Lynchburg area needs more industrial sites
Megan Lucas knows all too well that no product means no project in economic development, especially when it comes to pad-ready sites and move-in-ready buildings.
The lack of pad-ready sites and industrial spec buildings in the Lynchburg region is the major reason the area has missed 65 economic development opportunities that could have brought as many as 12,000 jobs and $5.5 billion in investments during the past six years, says Lucas, CEO and chief economic development officer for the Lynchburg Regional Business Alliance.
“If you don’t have what they need, they move on,” Lucas says. “This issue isn’t only a Lynchburg regional issue; it’s a statewide issue.”
The alliance represents a region including Amherst, Bedford and Campbell counties that has 13 publicly owned industrial parks of various sizes and readiness and four pad-ready sites. At least two of those sites could support a 100,000-square-foot building, but nothing larger, Lucas says. When businesses approach the region, they’re typically seeking buildings between 100,000 and 150,000 square feet or pad-ready sites of 27 acres or more, she adds. The region has no pad-ready sites of that size. The lack of ready-to-go space is also noted in a five-year economic development strategy released in June 2022 by the Alliance.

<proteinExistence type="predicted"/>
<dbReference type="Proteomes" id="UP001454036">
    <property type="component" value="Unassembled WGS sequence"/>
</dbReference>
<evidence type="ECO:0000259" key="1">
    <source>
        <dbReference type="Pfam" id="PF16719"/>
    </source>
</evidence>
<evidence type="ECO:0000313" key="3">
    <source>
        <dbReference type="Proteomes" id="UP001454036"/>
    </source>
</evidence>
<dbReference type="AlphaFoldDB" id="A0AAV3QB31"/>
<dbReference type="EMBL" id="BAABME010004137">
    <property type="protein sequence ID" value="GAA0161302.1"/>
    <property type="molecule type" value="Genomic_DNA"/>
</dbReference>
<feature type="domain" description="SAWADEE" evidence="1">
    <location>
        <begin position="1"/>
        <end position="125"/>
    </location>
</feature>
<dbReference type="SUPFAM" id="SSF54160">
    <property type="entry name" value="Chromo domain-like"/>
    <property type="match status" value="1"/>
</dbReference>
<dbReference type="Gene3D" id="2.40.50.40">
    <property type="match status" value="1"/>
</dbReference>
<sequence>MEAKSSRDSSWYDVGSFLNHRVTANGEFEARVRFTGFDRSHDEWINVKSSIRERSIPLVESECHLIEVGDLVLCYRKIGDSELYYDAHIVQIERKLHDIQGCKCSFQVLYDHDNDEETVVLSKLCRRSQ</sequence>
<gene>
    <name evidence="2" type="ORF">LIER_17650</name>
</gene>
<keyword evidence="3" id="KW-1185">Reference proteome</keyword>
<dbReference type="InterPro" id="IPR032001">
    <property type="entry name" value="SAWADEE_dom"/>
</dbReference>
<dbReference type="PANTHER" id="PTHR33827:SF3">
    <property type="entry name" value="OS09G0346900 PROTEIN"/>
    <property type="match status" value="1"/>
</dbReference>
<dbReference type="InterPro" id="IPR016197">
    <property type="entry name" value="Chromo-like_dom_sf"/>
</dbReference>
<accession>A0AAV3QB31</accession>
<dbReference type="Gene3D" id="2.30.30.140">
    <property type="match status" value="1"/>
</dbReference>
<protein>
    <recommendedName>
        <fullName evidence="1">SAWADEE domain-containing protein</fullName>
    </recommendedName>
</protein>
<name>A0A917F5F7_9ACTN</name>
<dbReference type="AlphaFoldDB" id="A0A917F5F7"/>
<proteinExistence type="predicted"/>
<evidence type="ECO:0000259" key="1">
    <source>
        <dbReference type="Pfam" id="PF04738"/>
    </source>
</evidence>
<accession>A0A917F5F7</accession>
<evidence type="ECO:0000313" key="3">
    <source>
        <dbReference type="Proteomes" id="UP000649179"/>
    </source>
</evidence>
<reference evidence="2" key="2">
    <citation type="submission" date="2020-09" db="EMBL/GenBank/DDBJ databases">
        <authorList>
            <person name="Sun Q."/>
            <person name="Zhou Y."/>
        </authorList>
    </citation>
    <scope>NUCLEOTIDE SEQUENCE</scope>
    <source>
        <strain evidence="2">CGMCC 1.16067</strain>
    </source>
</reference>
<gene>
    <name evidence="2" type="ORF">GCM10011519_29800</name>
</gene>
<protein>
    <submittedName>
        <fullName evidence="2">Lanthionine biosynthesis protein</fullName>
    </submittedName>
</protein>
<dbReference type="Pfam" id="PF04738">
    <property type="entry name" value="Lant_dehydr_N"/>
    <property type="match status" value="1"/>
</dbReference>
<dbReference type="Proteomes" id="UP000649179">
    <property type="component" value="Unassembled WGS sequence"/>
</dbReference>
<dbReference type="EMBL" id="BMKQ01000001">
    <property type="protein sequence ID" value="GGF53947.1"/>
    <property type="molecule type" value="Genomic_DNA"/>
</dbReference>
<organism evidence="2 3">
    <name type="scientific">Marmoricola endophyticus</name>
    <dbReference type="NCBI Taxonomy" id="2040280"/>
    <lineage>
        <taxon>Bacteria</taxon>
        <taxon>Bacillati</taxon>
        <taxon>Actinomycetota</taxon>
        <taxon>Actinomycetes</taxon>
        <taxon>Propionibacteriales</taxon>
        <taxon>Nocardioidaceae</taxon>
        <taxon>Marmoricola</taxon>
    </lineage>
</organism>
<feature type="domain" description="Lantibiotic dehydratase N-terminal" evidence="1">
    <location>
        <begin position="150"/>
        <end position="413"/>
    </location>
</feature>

Companies interested in the area “can’t wait for us to grade a 50-acre site and get it pad-ready and even get a spec building up,” Lucas says, but “they don’t have that kind of time.”
To rectify the problem, the organization is convening regional business, industry and community leaders during the first quarter of this year “to explore and discuss initiatives and opportunities to get us over the hurdle of pad-ready sites and existing buildings,” Lucas says. Those conversations are expected to examine local development incentives as well as ideas for spec building construction, including public-private partnership possibilities. An outside firm also will be hired to conduct market research.
“Local economic developers have been working diligently to prepare sites in their municipal industrial parks,” Lucas says, adding that grants from GO Virginia Region 2 have helped with due diligence, planning and site development.
The Lynchburg region already has a diversified manufacturing base but, Lucas says, “we need to grow it.”
Associate Editor Courtney Mabeus-Brown contributed to this story.